We’ve just had our Christmas Lunch Buffet where students bought in traditional foods that they would eat at Christmas. This was a great way to celebrate and taste different cultures and traditions from around the world; but what do the Brits traditionally eat at Christmas? Here are our top 10 traditional British Christmas foods:
Traditionally in Britain, herb stuffing is eaten with the turkey at Christmas. This is made up of large amounts of herbs such as rosemary or thyme. The stuffing is served inside the turkey or as a side dish.
4. Pigs in Blankets
Many Brits argue that Christmas dinner is not complete without pigs in blankets! These are small sausages that are wrapped in bacon. Vegetarian versions can be made too using meat free alternatives.
Parsnips are a root vegetable traditionally eaten at Christmas as the winter frost makes them taste slightly sweeter. For Christmas dinner, parsnips are usually baked with garnishes or flavourings such as honey mustard.
Why not try some of these Traditional British Christmas foods this year?
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Halloween has been and gone, now the UK is getting ready for the next autumnal celebration: Guy Fawkes Night.
Guy Fawkes Night is also referred to as Bonfire Night, or Fireworks Night. It is on the 5th November every year in the UK to remember the day the Gunpowder Plot failed. The Gunpowder Plot was a planned assassination of King James I during the State Opening of England’s Parliament on 5th November 1605.
The Plot failed due to authorities receiving an anonymous letter on 26 October 1605 which was sent to William Parker, the 4th Baron Monteagle. The letter revealed the plotted assassination of the King on the 5th November. As the authorities were made aware of the Plot, they ordered a search of the House of Lords on the 4th November 1605 and at midnight, they found Guy Fawkes guarding 36 barrels of gunpowder - enough to reduce the House of Lords to rubble. Guy Fawkes was arrested on the spot and the gunpowder explosives were ceased by authorities. Most of those involved in the Plot fled from London as they learned of the Plot's discovery. Several plotters made a stand against the pursuing Sheriff of Worcester at Holbeche House. Many men were shot and killed.
Once Guy Fawkes was arrested and the news that the Plot had failed reached the public, people celebrated the survival of King James I by lighting bonfires. Over time, people started to celebrate with fireworks too as fireworks were traditionally made with gunpowder. Therefore, the same celebration has different names.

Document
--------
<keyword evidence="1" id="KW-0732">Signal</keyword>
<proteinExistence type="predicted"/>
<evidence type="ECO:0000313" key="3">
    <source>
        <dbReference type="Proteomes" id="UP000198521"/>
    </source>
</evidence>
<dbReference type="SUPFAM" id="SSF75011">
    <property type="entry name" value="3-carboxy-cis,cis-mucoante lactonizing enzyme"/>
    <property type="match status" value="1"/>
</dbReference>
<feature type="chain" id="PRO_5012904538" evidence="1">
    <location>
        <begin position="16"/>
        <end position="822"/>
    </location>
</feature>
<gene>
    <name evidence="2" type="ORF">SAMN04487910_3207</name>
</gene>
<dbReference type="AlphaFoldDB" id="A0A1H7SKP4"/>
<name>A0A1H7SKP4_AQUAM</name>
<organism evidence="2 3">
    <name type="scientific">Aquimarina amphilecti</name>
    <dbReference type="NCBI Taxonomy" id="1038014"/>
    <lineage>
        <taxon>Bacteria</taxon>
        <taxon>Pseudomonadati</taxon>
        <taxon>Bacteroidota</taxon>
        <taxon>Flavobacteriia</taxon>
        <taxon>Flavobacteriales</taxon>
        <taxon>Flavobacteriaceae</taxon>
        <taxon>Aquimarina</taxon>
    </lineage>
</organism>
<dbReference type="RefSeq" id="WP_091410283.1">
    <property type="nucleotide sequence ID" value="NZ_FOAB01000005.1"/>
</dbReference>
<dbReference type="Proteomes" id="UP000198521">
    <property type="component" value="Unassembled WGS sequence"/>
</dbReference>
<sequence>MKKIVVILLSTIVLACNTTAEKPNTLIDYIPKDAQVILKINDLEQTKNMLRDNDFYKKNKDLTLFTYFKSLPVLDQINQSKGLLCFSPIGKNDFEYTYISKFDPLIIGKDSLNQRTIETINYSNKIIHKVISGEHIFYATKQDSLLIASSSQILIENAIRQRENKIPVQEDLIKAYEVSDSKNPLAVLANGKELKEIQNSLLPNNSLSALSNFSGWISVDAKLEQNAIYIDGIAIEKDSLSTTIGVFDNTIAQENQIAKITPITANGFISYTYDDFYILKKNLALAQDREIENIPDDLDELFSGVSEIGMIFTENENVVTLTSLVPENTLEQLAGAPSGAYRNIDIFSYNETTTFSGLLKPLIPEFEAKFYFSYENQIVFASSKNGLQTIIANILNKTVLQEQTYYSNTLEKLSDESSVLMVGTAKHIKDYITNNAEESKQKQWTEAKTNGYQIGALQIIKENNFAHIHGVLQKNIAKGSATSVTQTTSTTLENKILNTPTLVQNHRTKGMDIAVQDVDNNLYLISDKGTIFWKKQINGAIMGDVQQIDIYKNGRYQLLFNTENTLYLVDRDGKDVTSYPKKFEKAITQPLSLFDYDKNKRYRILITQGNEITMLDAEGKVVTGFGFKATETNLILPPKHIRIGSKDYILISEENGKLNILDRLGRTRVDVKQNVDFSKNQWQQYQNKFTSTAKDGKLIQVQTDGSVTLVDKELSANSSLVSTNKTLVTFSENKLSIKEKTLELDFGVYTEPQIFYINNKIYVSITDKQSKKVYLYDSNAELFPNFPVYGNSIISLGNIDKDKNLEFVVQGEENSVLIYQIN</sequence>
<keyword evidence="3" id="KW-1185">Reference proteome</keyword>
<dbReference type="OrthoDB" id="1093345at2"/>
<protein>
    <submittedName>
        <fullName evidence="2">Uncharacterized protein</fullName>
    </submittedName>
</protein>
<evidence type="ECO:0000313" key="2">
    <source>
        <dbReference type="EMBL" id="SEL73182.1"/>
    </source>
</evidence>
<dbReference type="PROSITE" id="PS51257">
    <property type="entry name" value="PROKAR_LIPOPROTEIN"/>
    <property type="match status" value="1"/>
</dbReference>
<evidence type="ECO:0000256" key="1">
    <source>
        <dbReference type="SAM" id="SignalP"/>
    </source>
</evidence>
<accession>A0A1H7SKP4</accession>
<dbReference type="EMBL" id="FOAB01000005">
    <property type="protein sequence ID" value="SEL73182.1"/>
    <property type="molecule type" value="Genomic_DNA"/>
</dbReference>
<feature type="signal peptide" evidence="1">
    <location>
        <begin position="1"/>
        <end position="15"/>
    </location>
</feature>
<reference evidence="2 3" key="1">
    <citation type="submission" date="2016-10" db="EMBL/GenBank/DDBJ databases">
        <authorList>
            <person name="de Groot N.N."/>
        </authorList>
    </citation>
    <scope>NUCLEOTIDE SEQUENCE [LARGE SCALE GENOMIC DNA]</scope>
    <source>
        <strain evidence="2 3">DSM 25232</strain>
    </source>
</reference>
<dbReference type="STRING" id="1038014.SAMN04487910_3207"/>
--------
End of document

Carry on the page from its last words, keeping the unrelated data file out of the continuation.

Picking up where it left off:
On the 27th January 1606, the eight known plotters who survived, including Guy Fawkes, were sentenced to be hanged, drawn and quartered.
Today, Guy Fawkes Night is still celebrated with fireworks, bonfires and sparklers. There is even a saying of “remember remember the 5th of November” so that we remember the day the Plot failed.
Spring has officially arrived, and Cambridge is looking wonderful – what you can see of it through driving rain and occasional snow showers! Still, at least our students have had their preconceptions about the English weather confirmed………
Spring has officially arrived, and Cambridge is looking wonderful – what you can see of it through driving rain and occasional snow showers! Still, at least our students have had their preconceptions about the English weather confirmed! Here's what it should look like............
What makes this seasonal confusion worse is that here in the office, spring has been and gone, and we are already in July, working on our Summer School. While the Summer School is based around the lessons taken by everyone, the afternoon activities are huge part of the experience for very many of our students, and they take a lot of planning. Office conversation is usually about exams, choosing course books or finding homestay places, but this week it’s been quite different: